Great fun, but in some sense they’re ultimately more of an embellished plot device than a fully realised character.
The secret villain
Here you find a lot of accidental villains. Villains who got caught up in the thrill of the bad thing, for a large portion of the story can appear to be sympathetic ‘good’ characters, only to be revealed at the end as working for the other side.
Many crime thrillers and spy novels operate with this dynamic (Tinker, Tailor, Solider, Spy for instance), as does a lot of J.K. Rowling’s early Harry Potter books, and the villain appears to be one that relies a lot on mystery and the surprise reveal. They often come encumbered with hastily included exposition at the end, so that the reader is completely aware of the reasons and machinations behind the mysterious plot. But while it can benefit rereads for a spot-the-clue type game, it also reveals how the author has a bit too overtly manipulated the reader.
The sympathetic villain
Not really sympathetic, but understandable. I think it was Gary Oldman – among others – who said that really great villains don’t think they’re villainous, they actually think they’re doing good (interesting given his career playing psychopathic villains). There’s something to be learned here, in that all characters – good or bad – should be written as characters, as real people with real motivations, and not just as foil for the main guy strutting about on his white pony.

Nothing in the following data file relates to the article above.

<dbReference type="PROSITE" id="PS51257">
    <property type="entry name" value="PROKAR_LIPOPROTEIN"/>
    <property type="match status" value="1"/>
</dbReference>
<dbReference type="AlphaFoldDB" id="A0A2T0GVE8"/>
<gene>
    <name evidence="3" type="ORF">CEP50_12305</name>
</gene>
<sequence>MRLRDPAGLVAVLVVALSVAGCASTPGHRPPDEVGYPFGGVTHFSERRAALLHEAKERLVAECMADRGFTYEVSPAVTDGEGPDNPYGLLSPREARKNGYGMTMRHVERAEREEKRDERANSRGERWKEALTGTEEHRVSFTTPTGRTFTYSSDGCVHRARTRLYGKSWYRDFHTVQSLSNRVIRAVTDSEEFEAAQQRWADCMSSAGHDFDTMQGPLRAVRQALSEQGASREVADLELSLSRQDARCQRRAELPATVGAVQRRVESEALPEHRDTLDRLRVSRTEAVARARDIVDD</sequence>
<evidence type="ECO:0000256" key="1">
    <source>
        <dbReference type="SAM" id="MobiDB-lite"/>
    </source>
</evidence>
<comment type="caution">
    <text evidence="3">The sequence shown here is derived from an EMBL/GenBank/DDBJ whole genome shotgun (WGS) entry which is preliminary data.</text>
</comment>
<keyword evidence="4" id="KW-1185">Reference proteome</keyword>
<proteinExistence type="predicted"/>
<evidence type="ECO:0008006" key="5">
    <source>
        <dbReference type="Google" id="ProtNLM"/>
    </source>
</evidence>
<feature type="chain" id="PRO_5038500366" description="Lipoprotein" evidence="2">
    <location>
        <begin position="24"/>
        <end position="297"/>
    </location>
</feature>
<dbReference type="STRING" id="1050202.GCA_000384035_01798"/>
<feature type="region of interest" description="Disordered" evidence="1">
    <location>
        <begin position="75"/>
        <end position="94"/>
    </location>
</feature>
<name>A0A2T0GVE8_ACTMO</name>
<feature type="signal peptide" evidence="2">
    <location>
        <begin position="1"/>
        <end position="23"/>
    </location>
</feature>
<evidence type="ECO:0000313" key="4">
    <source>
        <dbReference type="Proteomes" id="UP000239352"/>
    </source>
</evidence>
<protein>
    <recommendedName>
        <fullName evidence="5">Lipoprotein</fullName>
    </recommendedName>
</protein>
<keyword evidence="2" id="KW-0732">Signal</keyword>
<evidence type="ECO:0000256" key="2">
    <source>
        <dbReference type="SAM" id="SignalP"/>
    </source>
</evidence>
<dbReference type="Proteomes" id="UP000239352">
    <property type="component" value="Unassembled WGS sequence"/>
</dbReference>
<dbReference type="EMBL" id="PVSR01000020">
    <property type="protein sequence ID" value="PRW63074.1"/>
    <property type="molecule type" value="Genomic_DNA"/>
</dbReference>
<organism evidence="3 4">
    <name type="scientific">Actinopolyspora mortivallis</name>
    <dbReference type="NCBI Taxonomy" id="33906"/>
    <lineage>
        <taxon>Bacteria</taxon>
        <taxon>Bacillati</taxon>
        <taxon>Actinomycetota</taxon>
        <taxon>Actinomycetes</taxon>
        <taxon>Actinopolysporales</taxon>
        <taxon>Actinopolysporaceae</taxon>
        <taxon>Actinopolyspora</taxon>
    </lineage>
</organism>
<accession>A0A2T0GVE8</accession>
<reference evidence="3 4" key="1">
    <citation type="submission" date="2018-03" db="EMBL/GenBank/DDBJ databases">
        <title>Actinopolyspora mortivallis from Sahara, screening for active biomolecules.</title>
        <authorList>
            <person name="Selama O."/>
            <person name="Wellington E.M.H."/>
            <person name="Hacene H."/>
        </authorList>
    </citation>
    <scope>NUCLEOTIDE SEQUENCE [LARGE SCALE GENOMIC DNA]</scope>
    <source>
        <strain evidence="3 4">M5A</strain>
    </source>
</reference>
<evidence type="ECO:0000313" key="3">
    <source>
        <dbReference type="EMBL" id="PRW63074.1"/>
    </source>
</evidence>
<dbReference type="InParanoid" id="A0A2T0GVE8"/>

Some of the great villains of literature and cinema reside here, questioning just how ‘good’ the good guy is, how pure their motivations are, and how normal the world is with them residing in it. We find Hannibal Lecter, and Nurse Ratched, Michael Corleone and Travis Bickle, and with them a legion of classic characters that carve out their own piece of the story, rather than remaining bit-parts.
Tagged: Books, movies, plot, reading, stories, villains, writing
Posted May 3, 2012 by Nathan M Farrugia
For part I of this post, see here.
6. Does eating sugar cubes improve your night vision?
In Soviet Russia, bath takes you
The myth goes that Soviet soldiers would eat sugar cubes, claiming that sugar feeds the optic nerves, and then expose themselves to red light for ten minutes. Um, yeah. Red light is a means to minimize loss of night vision, but it certainly won’t improve it.
Vitamin B1 is actually a nutrition source of the optic nerves. If you eat a bowl of candy, the body uses up Vitamin B1 and voila – Vitamin B1 deficiency. This gives you eye fatigue and messes with the function of your optic nerves. Which could explain why 60% of Americans wear prescription glasses
7. Check yourself before you wreck yourself
I just wanted a cool way to say “check if you’re being followed”. That’s the best I could think of
Photo by Dylan Kitchener
- Can you see the shadow of the person behind you? Under streetlights a person’s shadow can run ten meters long.
- Know a house with a dog that barks at passers by? Good, walk past it. Then listen out to see if it barks again.
- Walk out of step on purpose. If someone is trained to follow you they’ll synchronize their footsteps with you.
- If you look at your suspected tracker/stalker/ex-boyfriend and they immediately stop walking or change direction, they are a) following you and b) also an idiot.
- Use distance to protect yourself. This is pretty obvious. As soon as you’re out of sight, get some distance between you and your tracker.